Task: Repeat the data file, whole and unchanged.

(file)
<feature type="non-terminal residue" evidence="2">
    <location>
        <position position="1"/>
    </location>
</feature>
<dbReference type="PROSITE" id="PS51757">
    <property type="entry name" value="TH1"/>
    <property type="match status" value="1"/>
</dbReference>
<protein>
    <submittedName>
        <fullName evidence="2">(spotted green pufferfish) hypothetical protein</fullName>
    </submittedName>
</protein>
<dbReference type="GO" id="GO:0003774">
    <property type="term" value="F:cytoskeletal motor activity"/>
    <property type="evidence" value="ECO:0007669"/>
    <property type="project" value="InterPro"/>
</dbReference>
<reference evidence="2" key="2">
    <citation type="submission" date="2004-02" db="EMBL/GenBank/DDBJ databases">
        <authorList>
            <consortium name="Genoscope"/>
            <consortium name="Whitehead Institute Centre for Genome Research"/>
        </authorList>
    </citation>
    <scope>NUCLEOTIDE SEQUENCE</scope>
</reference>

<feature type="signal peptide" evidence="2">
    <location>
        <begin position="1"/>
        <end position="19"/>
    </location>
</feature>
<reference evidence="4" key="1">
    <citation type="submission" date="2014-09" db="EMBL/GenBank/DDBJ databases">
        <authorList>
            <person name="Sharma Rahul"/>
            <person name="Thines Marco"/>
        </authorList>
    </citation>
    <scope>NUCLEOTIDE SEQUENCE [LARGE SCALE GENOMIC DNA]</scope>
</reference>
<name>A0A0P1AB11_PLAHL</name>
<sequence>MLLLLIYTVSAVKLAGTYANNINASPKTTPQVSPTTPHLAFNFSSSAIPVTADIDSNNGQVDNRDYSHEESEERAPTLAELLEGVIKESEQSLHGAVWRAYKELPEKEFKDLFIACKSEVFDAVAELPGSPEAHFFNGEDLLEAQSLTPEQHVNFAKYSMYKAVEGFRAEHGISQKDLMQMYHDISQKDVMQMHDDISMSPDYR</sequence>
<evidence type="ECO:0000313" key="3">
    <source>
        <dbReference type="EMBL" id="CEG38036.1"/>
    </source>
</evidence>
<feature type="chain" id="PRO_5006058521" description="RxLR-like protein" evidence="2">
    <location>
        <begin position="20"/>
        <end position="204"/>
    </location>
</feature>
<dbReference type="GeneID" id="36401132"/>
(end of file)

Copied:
<feature type="non-terminal residue" evidence="2">
    <location>
        <position position="1"/>
    </location>
</feature>
<dbReference type="PROSITE" id="PS51757">
    <property type="entry name" value="TH1"/>
    <property type="match status" value="1"/>
</dbReference>
<protein>
    <submittedName>
        <fullName evidence="2">(spotted green pufferfish) hypothetical protein</fullName>
    </submittedName>
</protein>
<dbReference type="GO" id="GO:0003774">
    <property type="term" value="F:cytoskeletal motor activity"/>
    <property type="evidence" value="ECO:0007669"/>
    <property type="project" value="InterPro"/>
</dbReference>
<reference evidence="2" key="2">
    <citation type="submission" date="2004-02" db="EMBL/GenBank/DDBJ databases">
        <authorList>
            <consortium name="Genoscope"/>
            <consortium name="Whitehead Institute Centre for Genome Research"/>
        </authorList>
    </citation>
    <scope>NUCLEOTIDE SEQUENCE</scope>
</reference>

<feature type="signal peptide" evidence="2">
    <location>
        <begin position="1"/>
        <end position="19"/>
    </location>
</feature>
<reference evidence="4" key="1">
    <citation type="submission" date="2014-09" db="EMBL/GenBank/DDBJ databases">
        <authorList>
            <person name="Sharma Rahul"/>
            <person name="Thines Marco"/>
        </authorList>
    </citation>
    <scope>NUCLEOTIDE SEQUENCE [LARGE SCALE GENOMIC DNA]</scope>
</reference>
<name>A0A0P1AB11_PLAHL</name>
<sequence>MLLLLIYTVSAVKLAGTYANNINASPKTTPQVSPTTPHLAFNFSSSAIPVTADIDSNNGQVDNRDYSHEESEERAPTLAELLEGVIKESEQSLHGAVWRAYKELPEKEFKDLFIACKSEVFDAVAELPGSPEAHFFNGEDLLEAQSLTPEQHVNFAKYSMYKAVEGFRAEHGISQKDLMQMYHDISQKDVMQMHDDISMSPDYR</sequence>
<evidence type="ECO:0000313" key="3">
    <source>
        <dbReference type="EMBL" id="CEG38036.1"/>
    </source>
</evidence>
<feature type="chain" id="PRO_5006058521" description="RxLR-like protein" evidence="2">
    <location>
        <begin position="20"/>
        <end position="204"/>
    </location>
</feature>
<dbReference type="GeneID" id="36401132"/>